In some old notebook, on some crinkled, doodled-upon page, I have a list of dishes and categories that Phoebe and I brainstormed at a BGSK meeting early last fall. In addition to “lasagna,” and “vodka sauce,” “apple pancakes,” and “chicken tikka masala,” under the heading of Classic Comfort Food I wrote “more everyday cakes.”
Because I used to make everyday cakes, from apple crumb coffee cake to banana chocolate chip bread, cakes that you cut a slice of in the afternoon or evening–or in the morning–and eat with milk, ice cream, or a cup of coffee, respectively. And then I stopped, partly because Alex asked me to, and partly because I had leapt out of sweet toothdom and into an odd savory period of my life.
With Valentine’s Day next week, we owe it to you to write about romance, and when it comes to romance, chocolate is king…savory stuff be damned. As you probably know though, when it comes to baking for Alex, sweets without butter or milk are queen. When I’m browsing chocolate recipes in cookbooks, on the other hand, dairy-less dishes are not necessary what gets bookmarked in the sweets section. Without butter and cream, many chocolate desserts tend to lose their gooeyness, which is half of what we chocoholics love about them in the first place.
But recently, looking for an everyday cake, this recipe from Food and Wine caught my eye.
It has the same kind of charm as my old recipe for Wake-up Cocoa Quickbread–back from my baking-heavy days. It’s not terribly sweet, and the olive oil lends the cake a subtle fruitiness that amplifies the chocolate and makes this cake adaptable for any time of day. While there’s no reason you have to wait for a special occasion to bake this (isn’t that the definition of everyday cake?), if you bake it for dessert on Valentine’s Day, I recommend you eat it still warm with a scoop of ice cream in a particularly gooey flavor, like dulce de leche or coffee.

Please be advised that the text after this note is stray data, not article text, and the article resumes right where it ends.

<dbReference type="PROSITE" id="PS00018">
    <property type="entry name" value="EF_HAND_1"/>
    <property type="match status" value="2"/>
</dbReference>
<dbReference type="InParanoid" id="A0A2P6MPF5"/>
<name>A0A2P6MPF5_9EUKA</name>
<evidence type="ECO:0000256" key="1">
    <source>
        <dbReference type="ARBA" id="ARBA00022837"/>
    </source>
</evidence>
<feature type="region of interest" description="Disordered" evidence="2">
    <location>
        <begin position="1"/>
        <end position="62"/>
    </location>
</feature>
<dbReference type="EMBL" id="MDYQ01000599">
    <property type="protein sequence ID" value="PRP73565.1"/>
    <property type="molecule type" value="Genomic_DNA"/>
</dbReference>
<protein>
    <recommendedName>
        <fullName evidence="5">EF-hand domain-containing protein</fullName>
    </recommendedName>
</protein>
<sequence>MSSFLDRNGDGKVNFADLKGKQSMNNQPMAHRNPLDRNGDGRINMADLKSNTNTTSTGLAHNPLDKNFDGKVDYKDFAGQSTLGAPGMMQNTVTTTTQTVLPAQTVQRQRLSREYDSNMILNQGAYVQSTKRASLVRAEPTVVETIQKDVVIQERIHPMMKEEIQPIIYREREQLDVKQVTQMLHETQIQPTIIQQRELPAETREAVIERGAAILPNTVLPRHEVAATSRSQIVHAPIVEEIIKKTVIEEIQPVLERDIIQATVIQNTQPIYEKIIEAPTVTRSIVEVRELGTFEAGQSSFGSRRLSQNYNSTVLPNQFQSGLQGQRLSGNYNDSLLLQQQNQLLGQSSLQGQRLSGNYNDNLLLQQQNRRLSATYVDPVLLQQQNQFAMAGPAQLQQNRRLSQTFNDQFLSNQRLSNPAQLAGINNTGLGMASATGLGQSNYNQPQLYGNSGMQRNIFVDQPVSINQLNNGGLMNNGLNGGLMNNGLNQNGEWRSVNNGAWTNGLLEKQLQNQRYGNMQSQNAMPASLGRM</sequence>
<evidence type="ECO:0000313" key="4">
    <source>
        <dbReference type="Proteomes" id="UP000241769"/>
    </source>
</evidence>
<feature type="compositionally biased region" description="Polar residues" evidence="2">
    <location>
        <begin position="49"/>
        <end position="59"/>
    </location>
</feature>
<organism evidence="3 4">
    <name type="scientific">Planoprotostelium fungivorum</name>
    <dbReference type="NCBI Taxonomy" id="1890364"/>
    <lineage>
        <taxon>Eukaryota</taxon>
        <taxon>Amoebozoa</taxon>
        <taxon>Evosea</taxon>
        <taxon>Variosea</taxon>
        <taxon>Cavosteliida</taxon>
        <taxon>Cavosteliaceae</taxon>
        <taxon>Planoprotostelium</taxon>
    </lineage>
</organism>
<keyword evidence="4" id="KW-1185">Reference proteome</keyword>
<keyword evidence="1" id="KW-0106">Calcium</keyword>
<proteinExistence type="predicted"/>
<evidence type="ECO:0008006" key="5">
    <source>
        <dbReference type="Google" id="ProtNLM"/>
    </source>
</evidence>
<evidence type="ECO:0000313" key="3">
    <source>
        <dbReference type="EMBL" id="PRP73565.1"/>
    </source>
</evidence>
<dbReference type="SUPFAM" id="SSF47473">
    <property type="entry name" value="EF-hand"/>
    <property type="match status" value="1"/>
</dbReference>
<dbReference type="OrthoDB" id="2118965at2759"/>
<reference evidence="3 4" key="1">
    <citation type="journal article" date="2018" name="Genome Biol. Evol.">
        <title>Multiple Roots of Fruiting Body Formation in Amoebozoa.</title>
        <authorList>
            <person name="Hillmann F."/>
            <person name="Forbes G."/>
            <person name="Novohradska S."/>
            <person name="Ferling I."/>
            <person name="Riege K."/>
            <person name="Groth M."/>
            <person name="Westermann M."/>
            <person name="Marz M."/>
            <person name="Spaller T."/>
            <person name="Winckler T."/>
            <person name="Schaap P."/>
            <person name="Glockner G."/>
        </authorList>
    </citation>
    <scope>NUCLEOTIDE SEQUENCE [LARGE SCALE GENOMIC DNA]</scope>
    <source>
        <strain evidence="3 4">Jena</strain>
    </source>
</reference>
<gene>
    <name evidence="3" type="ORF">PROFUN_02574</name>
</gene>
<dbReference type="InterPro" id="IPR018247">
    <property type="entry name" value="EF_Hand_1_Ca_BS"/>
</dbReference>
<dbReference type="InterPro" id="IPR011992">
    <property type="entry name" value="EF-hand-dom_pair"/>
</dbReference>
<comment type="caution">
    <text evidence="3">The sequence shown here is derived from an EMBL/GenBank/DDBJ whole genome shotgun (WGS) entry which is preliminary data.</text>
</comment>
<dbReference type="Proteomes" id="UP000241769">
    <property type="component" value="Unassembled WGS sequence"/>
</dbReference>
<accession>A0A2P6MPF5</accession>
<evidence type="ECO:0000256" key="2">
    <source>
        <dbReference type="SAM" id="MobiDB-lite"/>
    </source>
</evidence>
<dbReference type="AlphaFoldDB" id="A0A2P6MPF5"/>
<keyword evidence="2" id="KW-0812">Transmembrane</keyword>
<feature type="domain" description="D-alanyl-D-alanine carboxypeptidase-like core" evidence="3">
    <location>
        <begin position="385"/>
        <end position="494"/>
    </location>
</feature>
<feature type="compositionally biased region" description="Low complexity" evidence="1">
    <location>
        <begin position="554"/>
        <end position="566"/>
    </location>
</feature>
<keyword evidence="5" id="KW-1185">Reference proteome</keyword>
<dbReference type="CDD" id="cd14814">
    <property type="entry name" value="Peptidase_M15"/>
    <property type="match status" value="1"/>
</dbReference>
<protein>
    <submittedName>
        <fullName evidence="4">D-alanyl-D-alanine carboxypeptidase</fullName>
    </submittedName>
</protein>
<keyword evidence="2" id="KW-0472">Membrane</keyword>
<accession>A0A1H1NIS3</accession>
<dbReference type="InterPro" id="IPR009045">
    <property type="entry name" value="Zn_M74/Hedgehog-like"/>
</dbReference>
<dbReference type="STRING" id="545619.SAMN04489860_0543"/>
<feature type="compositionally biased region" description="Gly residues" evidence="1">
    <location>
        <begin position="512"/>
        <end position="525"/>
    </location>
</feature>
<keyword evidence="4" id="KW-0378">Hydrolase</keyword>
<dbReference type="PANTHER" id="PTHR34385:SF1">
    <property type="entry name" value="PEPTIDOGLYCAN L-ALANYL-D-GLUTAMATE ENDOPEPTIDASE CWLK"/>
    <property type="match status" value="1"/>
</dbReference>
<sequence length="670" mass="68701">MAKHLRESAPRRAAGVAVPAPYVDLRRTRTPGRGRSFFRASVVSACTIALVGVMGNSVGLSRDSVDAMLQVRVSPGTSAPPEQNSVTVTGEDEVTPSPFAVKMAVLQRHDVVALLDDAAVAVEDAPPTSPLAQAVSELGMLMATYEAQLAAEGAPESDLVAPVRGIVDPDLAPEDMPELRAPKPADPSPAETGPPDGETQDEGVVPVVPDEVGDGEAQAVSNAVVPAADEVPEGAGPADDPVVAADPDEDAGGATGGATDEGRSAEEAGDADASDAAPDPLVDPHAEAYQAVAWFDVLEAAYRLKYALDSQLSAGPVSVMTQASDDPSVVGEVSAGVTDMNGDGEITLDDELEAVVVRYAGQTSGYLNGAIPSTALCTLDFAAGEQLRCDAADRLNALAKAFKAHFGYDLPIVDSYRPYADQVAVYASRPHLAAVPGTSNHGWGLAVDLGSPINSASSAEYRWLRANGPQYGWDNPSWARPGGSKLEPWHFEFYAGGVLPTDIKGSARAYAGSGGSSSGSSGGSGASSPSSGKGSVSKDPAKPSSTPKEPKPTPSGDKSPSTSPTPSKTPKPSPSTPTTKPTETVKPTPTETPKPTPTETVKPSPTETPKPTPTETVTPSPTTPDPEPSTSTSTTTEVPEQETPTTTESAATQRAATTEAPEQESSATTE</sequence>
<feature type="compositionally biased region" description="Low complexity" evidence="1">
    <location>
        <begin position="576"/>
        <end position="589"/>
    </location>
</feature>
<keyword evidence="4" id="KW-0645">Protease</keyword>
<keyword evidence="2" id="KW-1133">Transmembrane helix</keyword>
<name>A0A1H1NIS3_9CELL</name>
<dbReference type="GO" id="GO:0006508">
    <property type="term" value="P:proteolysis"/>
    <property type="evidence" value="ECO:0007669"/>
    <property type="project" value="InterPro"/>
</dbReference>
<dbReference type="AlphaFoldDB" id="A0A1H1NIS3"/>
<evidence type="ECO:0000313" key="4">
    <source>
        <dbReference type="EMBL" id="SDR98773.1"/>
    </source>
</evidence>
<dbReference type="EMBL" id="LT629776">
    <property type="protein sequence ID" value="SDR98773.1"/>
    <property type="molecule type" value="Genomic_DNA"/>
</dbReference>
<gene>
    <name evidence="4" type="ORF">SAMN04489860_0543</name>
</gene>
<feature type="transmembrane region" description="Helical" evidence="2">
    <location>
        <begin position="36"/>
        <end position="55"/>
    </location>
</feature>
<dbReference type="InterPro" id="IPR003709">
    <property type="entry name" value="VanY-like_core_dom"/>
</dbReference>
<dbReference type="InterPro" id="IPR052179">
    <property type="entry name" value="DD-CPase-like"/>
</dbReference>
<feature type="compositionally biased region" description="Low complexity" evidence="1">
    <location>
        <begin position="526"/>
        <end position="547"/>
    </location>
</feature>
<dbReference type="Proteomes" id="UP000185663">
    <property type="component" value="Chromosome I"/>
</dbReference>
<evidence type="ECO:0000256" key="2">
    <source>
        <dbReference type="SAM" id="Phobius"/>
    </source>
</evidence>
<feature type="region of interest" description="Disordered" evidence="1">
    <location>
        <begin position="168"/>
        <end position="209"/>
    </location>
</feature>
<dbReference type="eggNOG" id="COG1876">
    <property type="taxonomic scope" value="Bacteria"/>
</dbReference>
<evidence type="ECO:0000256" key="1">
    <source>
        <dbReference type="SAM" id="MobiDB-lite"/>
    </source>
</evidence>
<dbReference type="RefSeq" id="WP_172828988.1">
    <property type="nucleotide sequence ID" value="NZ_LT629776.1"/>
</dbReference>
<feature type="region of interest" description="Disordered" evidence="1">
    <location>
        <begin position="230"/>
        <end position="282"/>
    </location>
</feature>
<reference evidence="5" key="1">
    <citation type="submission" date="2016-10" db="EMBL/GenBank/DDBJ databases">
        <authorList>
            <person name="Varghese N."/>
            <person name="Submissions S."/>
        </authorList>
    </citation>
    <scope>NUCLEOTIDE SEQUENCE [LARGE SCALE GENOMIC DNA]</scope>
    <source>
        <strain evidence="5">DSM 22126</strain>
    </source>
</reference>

From my kitchen, getting back into chocolate cakes, to yours,
Cara, THE QUARTER-LIFE COOK
Chocolate Olive Oil Cake
(Barely) adapted from Food and Wine
1/2 cup cocoa powder (I used Valrhona Dutch-processed)
1 teaspoons. vanilla extract
1/2 teaspoon espresso powder
1 cup flour
1/4 teaspoon salt
1/4 teaspoon baking soda
3 large eggs plus 1 egg yolk, at room temperature
2/3 cup olive oil (no need to use extra virgin, but if it’s all that you have it’ll work fine)
1 1/3 cups sugar
1/4 cup confectioners’ sugar for dusting
Ice cream–I like coffee, but pick your favorite chocolate pairing!
Preheat the oven to 325°F. Generously oil a 9-inch springform cake pan with olive oil and line the bottom of the pan with a round of parchment. Oil the paper too.
Sift the cocoa powder into a small bowl (you can skip this step, but you’ll have to stir it more vigorously). Pour about 6 tablespoons of boiling water over the cocoa and mix until it’s smooth and glossy–you can add another tablespoon or two if necessary. Stir in the vanilla and espresso powder. Set aside to cool slightly.
In another bowl, mix together the flour, salt, and baking soda and set aside.
In the bowl of a stand mixer, combine the eggs and yolk, olive oil, and sugar. Beat on medium high until lightened and thickened, about 2 minutes. Reduce the speed to low and gradually add the cocoa mixture (make sure it’s not hot), mixing until it’s well combined, scraping down the sides of the bowl once. In a few additions mix in the dry ingredients until just combined, scraping down the sides of the bowl.
Pour the batter into the cake pan and bake in the center of the oven until a toothpick comes out with a few moist crumbs clinging to it but with no wet batter, about 50 minutes. Put the pan on a rack and carefully run an offset spatula around the inside edge, then release the springform on the cake. Let cool for 10 minutes. Using a second rack to sandwich the cake pan, flip the pan over. Carefully lift the pan from the cake, gently peel off and discard the paper liner, and let the cake cool completely.
Dust the top of the cake with confectioners’ sugar (I like to use a strainer). Then serve wedges with generous scoops of ice cream.